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Got Condensation? It's Not Your Windows

Posted by Tom Herron on September 03, 2014
Got Condensation? It's Not Your Windows

Condensation is a persistent and often misunderstood issue. Homeowners sometimes think their windows are defective when they discover condensation on them, but it’s actually caused by high humidity in their homes.

What Causes Condensation?

Condensation appears as a light coating of water, frost, or ice. When this occurs, homeowners sometimes fear their windows are damaged or not performing properly. Unless the condensation is between the window panes, this is not likely the case. It’s really the humidity inside their home that’s causing this to happen. 

Humid air holds water vapor until it contacts a surface whose temperature is less than or equal to the dew point. When this happens, the water vapor turns to liquid. Because the interior surface of your windows is typically the coldest part of your home, condensation forms here first. Once the air becomes less humid or the glass becomes warmer, the condensation vanishes.

Similarly, exterior condensation forms when the dew point in the air is higher than the temperature of the glass, which is common when a warm day turns into a cool night.

The formation of condensation on the interior or exterior surfaces of your windows doesn’t indicate a defective product. It’s just a naturally occurring phenomenon.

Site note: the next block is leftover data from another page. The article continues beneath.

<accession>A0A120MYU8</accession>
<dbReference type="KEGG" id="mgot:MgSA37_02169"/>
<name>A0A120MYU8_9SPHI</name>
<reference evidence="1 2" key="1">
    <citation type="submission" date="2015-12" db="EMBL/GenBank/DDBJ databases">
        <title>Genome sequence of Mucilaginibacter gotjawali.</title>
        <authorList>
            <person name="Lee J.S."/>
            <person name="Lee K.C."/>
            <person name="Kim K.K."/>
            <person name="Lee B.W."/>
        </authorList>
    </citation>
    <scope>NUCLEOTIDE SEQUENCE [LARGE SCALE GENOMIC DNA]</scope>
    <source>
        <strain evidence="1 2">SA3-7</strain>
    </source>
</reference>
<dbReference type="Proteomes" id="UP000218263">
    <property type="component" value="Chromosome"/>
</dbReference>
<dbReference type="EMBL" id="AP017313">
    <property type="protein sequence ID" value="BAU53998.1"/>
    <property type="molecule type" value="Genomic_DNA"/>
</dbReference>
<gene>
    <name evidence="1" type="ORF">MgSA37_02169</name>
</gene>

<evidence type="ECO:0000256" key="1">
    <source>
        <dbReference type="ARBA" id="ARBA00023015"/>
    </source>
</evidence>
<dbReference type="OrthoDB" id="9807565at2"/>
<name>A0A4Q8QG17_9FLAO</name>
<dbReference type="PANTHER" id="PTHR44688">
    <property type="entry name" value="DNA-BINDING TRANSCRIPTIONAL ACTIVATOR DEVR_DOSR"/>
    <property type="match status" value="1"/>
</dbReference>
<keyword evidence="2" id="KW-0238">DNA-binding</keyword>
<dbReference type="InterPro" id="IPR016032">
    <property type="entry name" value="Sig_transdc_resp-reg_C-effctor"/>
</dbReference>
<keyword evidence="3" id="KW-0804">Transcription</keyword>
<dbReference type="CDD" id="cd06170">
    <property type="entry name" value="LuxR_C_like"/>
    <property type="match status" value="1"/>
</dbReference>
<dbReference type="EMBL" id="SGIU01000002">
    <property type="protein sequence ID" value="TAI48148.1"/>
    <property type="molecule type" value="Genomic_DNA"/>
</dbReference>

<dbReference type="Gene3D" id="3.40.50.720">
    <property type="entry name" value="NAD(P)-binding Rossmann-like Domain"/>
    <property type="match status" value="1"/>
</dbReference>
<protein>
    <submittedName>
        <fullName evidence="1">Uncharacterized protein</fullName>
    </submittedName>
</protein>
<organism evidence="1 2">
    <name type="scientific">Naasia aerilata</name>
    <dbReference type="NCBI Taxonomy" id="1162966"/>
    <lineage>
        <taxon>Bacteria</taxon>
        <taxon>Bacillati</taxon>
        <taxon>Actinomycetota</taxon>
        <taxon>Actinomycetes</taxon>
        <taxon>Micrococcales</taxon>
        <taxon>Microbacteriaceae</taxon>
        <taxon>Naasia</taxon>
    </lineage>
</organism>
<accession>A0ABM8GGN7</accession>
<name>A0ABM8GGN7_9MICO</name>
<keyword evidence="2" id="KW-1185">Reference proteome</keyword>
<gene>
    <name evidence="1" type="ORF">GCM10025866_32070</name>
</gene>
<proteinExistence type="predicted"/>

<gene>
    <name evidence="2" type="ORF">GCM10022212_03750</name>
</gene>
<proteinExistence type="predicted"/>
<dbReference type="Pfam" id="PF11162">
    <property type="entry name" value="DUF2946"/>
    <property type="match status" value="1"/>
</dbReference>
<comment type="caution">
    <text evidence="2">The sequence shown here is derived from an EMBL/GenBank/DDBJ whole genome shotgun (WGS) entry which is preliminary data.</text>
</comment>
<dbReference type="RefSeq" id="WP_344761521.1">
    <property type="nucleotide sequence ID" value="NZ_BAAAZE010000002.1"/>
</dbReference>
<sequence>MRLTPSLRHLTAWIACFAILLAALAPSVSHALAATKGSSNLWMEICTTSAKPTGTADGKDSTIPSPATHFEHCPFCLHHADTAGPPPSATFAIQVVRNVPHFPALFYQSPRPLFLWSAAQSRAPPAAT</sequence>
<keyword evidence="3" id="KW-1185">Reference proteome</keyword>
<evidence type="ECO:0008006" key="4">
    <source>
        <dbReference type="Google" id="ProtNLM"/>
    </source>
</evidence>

Why is Condensation a Concern?

Condensation is not just annoying. It can also be destructive. Excessive moisture can damage curtains, walls, carpets, and wooden window frames. In some cases, condensation leads to the formation of mold, creating health risks.

Reducing Condensation

Minimizing condensation requires maintaining the surface temperature of the window above the dew point. Manufacturers accomplish this by reducing the amount of heat that transfers through a window, which is called the thermal transmittance or U-factor, of the entire product. The higher the U-factor, the higher the potential that condensation will form on the glass.

Reducing the potential for condensation requires each one of a window’s three thermal zones to be efficient. These zones include the center of glazing, edge of glazing, and the frame. Heat from inside the house will conduct its way through the parts of the window that are the least efficient, causing those parts to have lower indoor surface temperatures. Here are a few things to consider when choosing windows:

Center of glazing. Upgrading from single-glazed windows to multiple-glazed windows or insulating glass units reduces the potential for condensation. Choosing energy efficient low-e coatings in multiple-glazed or insulating glass units enables further reduction.  

Edge of glazing. Similar to the center of glazing, going from single-glazed to dual-glazed or insulating glass units reduces the potential for condensation on the edge of glazing surface, and choosing high-performance glass further reduces the chances for condensation. Warm-edge spacers also reduce the potential for condensation by reducing conductivity through the edge.

Frame. Going from highly-conductive metal framing systems to thermally broken metal frames or thermally improved framing materials such as wood or vinyl also resist condensation.

Conclusion

Interior or exterior condensation doesn’t indicate damaged or defective windows. It’s simply visible evidence of excessive moisture in the air. Remember that installing new windows won’t eliminate condensation, but controlling the humidity in your home can help minimize it.

Tom Herron is the National Fenestration Rating Council’s senior manager, communications and marketing and a LEED Green Associate. You can reach him at 240-821-9505 or therron@nfrc.org.  

 

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